When P Chidambaram took over as the Union finance minister in August 2012, he had identified price stability, clarity in tax laws, fiscal consolidation, and revival of the manufacturing sector as the top-most priorities to attend to a sputtering economy. The burst of reforms initiatives that followed shortly thereafter — easing of foreign investment caps in retail and other sectors, the passage of the pension funds regulatory Bill, the Companies Act and capital market reforms among others — bear the stamp of the government’s intent to pull growth back to the 9%-plus trend line. To the UPA government and Mr Chidambaram’s credit, the economic and regulatory landscapes have altered considerably over the last 10 years. On Monday, the Union finance minister listed out some of these and also defined the broad contours of the future roadmap.
As a statement of intent, as also as a record-taking exercise, the minister’s interim budget speech can be seen through two prisms: as an honest attempt to lay bare the facts as these were; or as an attempt to economise on facts. Reforms do not honour the fiscal calendar. A majority of announcements did convert into actionable points over a 10-year period beginning 2004 helping the economy shed some of its most sharp rigidities. After all, many promises — subsidised grain for the poor, education for the marginalised and a rural job guarantee scheme — have winded its way through a legal labyrinth before these have started to deliver.
Of the many challenges confronting the government — regaining 9% GDP growth, making development inclusive, improving the public delivery mechanism and consolidating public finances — the minister sought to focus the attention of this speech on most of these goals. It was first imperative to nurse India’s ailing public finances back to health. Slippage on the fiscal deficit target was no more an option with the threat of a ‘downgrade’ by international credit rating agencies casting a shadow over the economy.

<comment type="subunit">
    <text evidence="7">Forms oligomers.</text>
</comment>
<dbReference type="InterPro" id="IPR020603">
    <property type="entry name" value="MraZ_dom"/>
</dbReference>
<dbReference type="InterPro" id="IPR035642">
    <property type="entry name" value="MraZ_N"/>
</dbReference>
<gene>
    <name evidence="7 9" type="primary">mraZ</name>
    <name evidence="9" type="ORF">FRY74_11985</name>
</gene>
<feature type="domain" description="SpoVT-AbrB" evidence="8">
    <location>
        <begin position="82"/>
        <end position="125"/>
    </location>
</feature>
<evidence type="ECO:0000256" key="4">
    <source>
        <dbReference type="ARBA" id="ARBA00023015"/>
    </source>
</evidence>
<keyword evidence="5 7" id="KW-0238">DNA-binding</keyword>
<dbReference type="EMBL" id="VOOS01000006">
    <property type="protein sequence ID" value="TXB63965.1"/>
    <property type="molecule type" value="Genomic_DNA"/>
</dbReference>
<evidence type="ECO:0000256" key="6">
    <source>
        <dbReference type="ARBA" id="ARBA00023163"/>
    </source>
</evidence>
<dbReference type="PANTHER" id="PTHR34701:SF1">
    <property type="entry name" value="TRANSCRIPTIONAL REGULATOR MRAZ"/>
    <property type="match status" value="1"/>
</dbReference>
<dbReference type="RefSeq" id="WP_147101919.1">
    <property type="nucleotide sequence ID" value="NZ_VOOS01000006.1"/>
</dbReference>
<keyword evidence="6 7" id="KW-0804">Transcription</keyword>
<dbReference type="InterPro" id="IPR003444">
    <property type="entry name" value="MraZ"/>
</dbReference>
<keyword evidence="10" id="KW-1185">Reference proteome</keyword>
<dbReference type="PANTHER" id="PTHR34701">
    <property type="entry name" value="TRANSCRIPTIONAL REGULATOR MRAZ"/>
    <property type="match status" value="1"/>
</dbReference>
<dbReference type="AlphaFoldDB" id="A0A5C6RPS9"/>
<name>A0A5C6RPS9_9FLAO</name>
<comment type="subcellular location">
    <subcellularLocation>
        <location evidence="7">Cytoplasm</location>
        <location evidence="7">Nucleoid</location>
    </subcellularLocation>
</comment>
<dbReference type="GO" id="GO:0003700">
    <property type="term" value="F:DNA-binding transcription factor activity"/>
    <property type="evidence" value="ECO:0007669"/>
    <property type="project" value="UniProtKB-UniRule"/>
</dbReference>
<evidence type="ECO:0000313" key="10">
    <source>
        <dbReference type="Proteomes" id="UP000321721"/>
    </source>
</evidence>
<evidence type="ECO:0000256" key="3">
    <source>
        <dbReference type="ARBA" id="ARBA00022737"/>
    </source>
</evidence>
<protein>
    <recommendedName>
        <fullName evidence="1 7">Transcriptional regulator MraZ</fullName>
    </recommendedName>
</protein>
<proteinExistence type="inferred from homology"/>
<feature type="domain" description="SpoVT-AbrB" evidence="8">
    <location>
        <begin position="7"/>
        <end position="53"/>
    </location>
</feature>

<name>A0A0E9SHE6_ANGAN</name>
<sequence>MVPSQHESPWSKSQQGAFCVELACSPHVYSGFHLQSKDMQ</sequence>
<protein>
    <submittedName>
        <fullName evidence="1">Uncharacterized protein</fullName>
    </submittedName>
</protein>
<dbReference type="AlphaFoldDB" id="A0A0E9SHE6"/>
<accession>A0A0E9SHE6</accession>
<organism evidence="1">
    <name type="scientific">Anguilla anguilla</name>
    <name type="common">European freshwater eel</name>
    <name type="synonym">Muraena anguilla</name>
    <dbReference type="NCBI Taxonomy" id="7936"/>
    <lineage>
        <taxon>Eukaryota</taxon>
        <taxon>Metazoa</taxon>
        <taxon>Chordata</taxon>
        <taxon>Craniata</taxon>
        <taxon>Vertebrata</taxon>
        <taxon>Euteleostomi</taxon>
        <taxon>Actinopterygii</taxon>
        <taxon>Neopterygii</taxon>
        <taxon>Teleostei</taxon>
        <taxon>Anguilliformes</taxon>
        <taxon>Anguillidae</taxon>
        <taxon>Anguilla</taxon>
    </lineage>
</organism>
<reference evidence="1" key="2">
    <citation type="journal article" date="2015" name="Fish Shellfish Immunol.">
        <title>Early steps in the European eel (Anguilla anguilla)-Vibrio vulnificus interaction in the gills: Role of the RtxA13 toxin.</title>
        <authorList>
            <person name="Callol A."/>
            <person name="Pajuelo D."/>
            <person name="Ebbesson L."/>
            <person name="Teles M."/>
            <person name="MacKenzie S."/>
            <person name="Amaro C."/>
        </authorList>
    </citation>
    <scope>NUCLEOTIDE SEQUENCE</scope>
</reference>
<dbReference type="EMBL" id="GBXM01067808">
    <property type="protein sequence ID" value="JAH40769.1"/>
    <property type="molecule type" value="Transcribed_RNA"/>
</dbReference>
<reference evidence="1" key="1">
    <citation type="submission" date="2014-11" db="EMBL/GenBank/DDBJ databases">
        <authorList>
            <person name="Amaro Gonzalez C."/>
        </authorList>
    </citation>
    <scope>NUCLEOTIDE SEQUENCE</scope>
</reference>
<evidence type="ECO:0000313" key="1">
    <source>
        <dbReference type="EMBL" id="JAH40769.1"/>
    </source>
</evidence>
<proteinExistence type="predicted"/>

The burden of reform expectations on Mr Chidambaram may not have been too heavy this time around, what the economy needed more immediately was a firm hand on the fiscal. Runaway government borrowing was choking India’s growth prospects presenting him with a difficult task: to cut unproductive expenditure without stuttering the growth engine that is meandering at decade-low rates. After seeing the fiscal deficit slide to 4.9 % of GDP, the minister promised to cap it at 4.8% of GDP in 2013-14. On Monday, he showed that he has more than delivered on that pledge by containing it at 4.6% of GDP and forecast to keep it at 4.1% of GDP in 2014-15.
Slippage here, by the government’s admission, posed a significant risk to consolidation that anticipates the fiscal deficit will shrink to 3% of GDP by 2016-17. Subsidies are projected to stay at Rs 2.55 lakh crore next year, despite provisioning for a new food entitlement plan.
The tricky bit, however, was to revive activity in the thousands of factories to spin jobs and multiply income. For this Mr Chidambaram relied on a textbook method: give firms tax breaks; the reduced prices and the resultant rise in demand will prompt companies to add capacities and hire more. The massive four percentage point cut in indirect taxes for the automobile industry is to make cars drive out of showrooms faster than the pace seen in the last 12 months.
The risk with such a stimulus is that it may shave off precious revenues for the government in a slowdown year. The Centre’s total tax revenues are set to fall short by about 6.6% from its budgeted estimates. Despite this, the minister has pencilled in a 13% growth in tax revenues in 2014-15. The growth in earnings assumptions are vital to meet a host of other metrics that he has set out for the next year, including the all important fiscal deficit. In a year of slow recovery some of these may have to be altered by the next finance minister.